Great hitting video excerpt on YouTube
One of the problems that seems to come up a lot with hitting is that the folks who are teaching it often make it way over-complicated. They put in a lot of steps, get lost in a lot of minutae, and ultimately leave the hitter more confused than when he/she started.
This video excerpt on YouTube does a great job of simplifying the concept of what is often called rotational hitting — using the big muscles of the body to rotate the body, and ultimately the bat — into the ball to develop more power. Ken van Bogaert does a great job of explaining why you want to use this technique, how it works, and even provides a little info on some drills to help develop this type of swing.
What’s particularly interesting about it is Ken doesn’t use clips of steroid-enhanced athletes to make his points. You can find those all over the Internet. Instead, he shows young baseball players who are still in the learning phase. While their swings may not be perfect, you can see how over time they will be well ahead of other kids who don’t learn these techniques. After all, it’s one thing to teach the enormously gifted how to swing. It’s another to get the same type of results out of the average kid who’s on your team.
The clip is there to entice you to buy the full video. (Fair disclosure: I was a consultant on the video, although I receive no compensation as a result of it.) It’s worth the investment, especially if you’re struggling to learn all the terms and techniques that Mike Candrea, Sue Enquist, and many others are espousing. Ken keeps it nice and simple.
The players shown are all baseball players, but that’s ok. It’s the same swing. The principles apply just as well to softball. I know. I’ve used them myself for years.
Posted on March 6, 2008, in Hitting. Bookmark the permalink. 3 Comments.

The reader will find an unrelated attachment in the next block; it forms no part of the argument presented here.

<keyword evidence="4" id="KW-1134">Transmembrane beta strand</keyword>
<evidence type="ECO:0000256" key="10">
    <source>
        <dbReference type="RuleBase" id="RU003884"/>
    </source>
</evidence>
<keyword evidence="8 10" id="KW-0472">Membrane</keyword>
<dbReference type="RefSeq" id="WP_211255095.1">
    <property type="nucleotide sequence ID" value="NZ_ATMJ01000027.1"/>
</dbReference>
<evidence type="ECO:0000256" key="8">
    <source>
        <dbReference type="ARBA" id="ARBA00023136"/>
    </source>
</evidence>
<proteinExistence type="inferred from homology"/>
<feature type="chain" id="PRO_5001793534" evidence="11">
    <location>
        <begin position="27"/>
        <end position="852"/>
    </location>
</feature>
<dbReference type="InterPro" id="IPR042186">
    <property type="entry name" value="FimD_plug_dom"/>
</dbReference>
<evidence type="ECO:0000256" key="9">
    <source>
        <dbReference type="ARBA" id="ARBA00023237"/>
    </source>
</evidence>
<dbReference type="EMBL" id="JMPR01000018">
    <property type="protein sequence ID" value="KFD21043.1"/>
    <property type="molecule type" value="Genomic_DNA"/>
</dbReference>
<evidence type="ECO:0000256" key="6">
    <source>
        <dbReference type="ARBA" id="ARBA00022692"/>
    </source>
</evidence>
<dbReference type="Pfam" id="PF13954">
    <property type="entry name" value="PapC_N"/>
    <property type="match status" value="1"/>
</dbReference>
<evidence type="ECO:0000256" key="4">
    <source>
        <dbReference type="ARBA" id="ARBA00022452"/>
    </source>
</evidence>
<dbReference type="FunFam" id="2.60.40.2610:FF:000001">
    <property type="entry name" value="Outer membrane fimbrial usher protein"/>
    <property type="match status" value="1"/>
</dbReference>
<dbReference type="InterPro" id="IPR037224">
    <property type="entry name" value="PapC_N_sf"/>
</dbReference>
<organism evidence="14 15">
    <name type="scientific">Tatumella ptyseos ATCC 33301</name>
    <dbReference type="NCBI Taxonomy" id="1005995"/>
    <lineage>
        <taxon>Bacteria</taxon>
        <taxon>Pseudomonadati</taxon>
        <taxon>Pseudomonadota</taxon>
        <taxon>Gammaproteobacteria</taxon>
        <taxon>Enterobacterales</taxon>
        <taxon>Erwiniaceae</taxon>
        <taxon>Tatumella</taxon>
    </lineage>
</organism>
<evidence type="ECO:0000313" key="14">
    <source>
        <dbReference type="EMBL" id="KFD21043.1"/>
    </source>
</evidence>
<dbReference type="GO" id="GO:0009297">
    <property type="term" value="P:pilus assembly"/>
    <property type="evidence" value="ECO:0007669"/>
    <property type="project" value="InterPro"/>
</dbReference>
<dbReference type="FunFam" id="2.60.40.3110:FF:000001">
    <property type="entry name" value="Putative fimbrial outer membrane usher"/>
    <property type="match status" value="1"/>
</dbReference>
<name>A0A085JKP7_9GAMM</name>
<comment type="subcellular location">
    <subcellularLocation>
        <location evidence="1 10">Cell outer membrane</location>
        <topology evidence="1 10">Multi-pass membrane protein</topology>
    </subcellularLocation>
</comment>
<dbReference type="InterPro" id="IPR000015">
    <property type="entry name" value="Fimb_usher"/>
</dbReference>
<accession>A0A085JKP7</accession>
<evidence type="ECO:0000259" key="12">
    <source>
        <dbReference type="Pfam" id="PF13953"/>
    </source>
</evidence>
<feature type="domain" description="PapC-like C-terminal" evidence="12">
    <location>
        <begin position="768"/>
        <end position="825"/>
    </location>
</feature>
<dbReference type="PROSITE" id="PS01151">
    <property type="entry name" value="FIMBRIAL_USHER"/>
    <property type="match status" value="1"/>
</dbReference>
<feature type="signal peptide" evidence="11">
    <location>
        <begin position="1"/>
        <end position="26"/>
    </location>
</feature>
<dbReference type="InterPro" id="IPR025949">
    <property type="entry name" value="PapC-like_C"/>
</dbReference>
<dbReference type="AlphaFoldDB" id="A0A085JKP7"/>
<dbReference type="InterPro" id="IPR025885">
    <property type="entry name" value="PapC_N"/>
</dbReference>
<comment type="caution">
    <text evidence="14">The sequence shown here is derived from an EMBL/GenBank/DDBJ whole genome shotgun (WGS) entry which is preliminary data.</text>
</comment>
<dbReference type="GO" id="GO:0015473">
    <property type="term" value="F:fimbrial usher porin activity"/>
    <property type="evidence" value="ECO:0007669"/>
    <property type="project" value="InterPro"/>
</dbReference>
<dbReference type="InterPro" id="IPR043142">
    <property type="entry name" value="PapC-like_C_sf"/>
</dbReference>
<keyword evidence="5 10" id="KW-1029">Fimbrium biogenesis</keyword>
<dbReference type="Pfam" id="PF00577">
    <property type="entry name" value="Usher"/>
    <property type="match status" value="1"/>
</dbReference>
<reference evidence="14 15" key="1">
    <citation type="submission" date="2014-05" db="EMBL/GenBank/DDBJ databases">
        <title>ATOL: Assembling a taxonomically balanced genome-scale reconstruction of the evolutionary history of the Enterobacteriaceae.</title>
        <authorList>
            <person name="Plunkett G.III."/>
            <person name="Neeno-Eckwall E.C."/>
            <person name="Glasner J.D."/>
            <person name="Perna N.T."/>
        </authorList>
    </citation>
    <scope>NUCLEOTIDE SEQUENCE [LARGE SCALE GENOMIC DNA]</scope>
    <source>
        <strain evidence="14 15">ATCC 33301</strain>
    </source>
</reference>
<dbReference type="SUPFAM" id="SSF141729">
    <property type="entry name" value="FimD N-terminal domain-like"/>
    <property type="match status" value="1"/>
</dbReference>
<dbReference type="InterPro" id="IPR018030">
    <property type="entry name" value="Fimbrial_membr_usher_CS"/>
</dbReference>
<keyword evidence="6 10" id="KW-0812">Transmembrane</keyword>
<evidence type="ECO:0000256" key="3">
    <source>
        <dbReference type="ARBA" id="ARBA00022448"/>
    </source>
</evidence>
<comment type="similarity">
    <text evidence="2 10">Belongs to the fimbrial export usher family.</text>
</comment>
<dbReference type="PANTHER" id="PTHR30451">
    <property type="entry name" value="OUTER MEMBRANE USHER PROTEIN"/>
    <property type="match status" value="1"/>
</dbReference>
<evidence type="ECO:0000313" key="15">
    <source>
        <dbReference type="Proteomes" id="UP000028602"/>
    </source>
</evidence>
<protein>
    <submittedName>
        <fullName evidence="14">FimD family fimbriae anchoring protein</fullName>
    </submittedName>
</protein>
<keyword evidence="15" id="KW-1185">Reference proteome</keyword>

There are some good things from this clip. I especially like the “ba-boom” idea for young hitters.One thing I don’t like it the teaching of the front arm extending at contact. I think it gets its first mention around the 2:20 mark.The kids in the video also have some bad bat drag. The one frozen at 7:45 jumps out at me.
I think Ken may be changing the front arm extending. He is constantly tweaking the program, especially as he applies what he thinks to actual hitters. Sometimes hitting ideas, like communism, works best in theory. None of the kids in the videos have great swings yet. But the potential is there. I like the fact that he used works in progress rather than polished pros to demonstrate it. They’re a little rough as far as models go, but they’re more realistic for comparison. We all wish our kids could swing like Bonds or Giambi — but then a lot of pros wish they could too! It’s tough to compare your 10 year old with that!
Really? I watched 1:45 and saw one swing that wasn’t horrendous. Does it get better later in the video? Bat drag, counter rotation, hand dropping etc. Simple? Seriously? Ken, I think you need to quit thinking of the swing as a collection of bits and cues and learn the underlying principles. It really becomes simple as you desire then. Getting someone to change habits becomes the tricky part rather than understanding what is happening and what should be happening.